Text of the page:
The Q&A Archives: Planting Climbing Roses

Question: I wish to plant climbing roses on (against) a south facing stucco wall. is partially protected from AM sun, but receives the afternoon sun. Question. The surface area is a concrete and brick paver area. I have left several cutouts in the concrete and brick areas, up against the wall, about 5 feet apart. The roots will have to grow and thrive under the concrete. Should stay cool and moist.

We really want roses here, (preferably, salmon, red or yellow/orange).

Will this work and what varieties would you suggest?

Answer: A sunny site for climbers is a must, but I'm concerned about the reflected heat that the wall and the concrete floor will produce. While you can probably provide adequate food and water for the roots of the plants, the lower stems may be cooked by the heat generated and reflected by the concrete in mid-summer. If you can change this, perhaps by spreading a thick layer of bark over the concrete, the roses might be happier.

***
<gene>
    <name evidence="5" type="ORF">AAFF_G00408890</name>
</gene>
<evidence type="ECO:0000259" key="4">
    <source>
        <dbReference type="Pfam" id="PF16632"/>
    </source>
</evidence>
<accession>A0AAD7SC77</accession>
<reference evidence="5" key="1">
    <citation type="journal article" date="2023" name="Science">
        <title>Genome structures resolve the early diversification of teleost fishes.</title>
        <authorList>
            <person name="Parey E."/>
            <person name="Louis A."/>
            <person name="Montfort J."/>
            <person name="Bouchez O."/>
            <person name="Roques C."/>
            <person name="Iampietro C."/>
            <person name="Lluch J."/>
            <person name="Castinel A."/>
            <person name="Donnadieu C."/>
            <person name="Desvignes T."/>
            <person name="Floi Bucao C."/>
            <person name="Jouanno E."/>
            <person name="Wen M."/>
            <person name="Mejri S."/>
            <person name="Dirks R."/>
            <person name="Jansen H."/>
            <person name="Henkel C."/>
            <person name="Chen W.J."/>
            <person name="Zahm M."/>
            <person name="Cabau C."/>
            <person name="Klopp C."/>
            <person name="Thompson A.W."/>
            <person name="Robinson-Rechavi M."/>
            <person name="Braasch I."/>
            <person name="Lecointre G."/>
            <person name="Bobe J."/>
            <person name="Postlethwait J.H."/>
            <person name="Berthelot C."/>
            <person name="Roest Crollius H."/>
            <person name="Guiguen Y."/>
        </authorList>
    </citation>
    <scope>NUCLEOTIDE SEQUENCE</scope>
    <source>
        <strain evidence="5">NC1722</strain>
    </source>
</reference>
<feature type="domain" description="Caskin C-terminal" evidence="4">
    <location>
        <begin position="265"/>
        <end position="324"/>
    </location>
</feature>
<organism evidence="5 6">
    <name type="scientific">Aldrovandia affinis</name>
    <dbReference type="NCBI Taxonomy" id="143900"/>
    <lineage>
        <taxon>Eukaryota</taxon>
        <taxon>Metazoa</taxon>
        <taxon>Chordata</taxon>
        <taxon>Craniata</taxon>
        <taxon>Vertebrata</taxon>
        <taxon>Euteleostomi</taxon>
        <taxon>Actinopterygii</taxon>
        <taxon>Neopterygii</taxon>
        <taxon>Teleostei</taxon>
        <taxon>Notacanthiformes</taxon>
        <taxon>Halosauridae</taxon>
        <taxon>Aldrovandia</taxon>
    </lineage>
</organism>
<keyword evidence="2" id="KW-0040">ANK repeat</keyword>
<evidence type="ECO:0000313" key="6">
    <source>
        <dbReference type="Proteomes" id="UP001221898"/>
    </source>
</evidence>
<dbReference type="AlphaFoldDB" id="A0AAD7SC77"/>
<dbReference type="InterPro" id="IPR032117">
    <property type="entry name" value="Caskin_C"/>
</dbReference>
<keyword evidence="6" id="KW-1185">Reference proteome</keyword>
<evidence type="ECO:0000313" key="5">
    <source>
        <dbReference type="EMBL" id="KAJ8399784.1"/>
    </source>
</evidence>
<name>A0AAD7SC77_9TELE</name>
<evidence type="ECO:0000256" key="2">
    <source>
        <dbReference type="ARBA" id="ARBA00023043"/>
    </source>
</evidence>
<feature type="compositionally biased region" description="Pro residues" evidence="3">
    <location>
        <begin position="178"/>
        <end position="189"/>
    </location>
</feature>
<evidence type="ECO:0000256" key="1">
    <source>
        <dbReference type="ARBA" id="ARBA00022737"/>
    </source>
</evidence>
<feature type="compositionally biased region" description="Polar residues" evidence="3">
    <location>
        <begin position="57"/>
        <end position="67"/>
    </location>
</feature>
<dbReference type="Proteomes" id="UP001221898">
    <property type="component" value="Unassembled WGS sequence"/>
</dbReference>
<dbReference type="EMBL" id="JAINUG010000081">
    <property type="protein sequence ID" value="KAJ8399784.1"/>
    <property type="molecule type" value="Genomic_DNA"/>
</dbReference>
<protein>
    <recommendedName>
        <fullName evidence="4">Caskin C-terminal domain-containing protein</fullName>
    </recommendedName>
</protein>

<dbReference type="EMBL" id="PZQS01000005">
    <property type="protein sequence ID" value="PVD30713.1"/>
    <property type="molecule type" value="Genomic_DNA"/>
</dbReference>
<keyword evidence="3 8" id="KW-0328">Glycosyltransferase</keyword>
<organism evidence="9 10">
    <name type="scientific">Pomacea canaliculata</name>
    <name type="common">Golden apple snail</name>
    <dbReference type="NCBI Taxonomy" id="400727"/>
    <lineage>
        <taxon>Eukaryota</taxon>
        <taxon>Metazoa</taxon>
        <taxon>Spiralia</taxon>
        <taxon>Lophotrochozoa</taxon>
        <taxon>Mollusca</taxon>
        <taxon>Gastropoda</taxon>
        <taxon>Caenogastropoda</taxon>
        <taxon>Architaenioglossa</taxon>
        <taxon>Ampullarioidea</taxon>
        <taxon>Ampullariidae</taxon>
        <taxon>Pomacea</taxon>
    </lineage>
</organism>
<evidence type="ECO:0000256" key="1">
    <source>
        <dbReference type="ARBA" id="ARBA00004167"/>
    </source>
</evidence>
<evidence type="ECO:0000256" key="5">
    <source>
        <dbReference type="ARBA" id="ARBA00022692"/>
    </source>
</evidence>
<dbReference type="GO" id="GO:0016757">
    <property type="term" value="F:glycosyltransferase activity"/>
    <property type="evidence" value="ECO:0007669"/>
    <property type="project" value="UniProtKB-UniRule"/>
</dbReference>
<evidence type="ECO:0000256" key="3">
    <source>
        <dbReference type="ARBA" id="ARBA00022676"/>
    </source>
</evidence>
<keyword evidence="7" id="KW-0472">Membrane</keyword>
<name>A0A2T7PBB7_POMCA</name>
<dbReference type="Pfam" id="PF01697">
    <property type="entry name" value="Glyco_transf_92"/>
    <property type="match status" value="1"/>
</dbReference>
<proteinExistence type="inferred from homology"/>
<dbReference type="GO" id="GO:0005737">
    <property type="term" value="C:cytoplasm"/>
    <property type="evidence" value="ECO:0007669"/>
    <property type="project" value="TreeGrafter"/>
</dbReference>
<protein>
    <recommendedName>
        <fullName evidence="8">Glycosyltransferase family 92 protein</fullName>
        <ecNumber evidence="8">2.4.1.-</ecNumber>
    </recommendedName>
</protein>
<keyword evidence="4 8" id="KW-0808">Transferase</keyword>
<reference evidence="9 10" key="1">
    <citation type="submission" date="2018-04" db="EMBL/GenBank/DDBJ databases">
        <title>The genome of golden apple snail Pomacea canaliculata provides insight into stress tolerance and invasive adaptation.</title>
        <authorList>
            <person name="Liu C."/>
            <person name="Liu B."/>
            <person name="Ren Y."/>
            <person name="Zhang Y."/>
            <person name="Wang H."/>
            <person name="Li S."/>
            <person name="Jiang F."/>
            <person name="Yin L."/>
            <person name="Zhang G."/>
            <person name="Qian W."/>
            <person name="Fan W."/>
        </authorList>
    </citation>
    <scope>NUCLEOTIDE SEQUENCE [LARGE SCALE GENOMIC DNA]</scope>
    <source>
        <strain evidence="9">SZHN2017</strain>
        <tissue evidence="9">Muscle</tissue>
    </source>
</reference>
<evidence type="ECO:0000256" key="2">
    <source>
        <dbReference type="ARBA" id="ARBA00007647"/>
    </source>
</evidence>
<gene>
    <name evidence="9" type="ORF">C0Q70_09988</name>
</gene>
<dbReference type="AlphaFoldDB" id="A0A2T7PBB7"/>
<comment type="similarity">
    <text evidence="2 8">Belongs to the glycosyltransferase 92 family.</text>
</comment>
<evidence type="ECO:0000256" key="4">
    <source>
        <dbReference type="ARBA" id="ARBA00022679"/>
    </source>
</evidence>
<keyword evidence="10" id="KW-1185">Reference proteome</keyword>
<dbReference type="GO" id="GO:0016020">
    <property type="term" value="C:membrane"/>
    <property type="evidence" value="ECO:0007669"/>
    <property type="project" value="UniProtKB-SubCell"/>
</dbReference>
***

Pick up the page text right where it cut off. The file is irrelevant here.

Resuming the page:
You'll also want to provide some support for the vines rather than attaching them directly to the face of the stucco wall. The canes will need good air circulation, and a few inches away from the wall will also keep the leaves from burning as they would if placed in direct contact with the wall. So, plan to construct or install some kind of trellis a few inches from the wall for the plants.

Some vigorous climbing roses in the colors you like include Lady Banks' 'Lutea', Rosa foetida 'Bicolor', Rosa wichuraiana 'Paul Transon' (also known as Memorial Rose).

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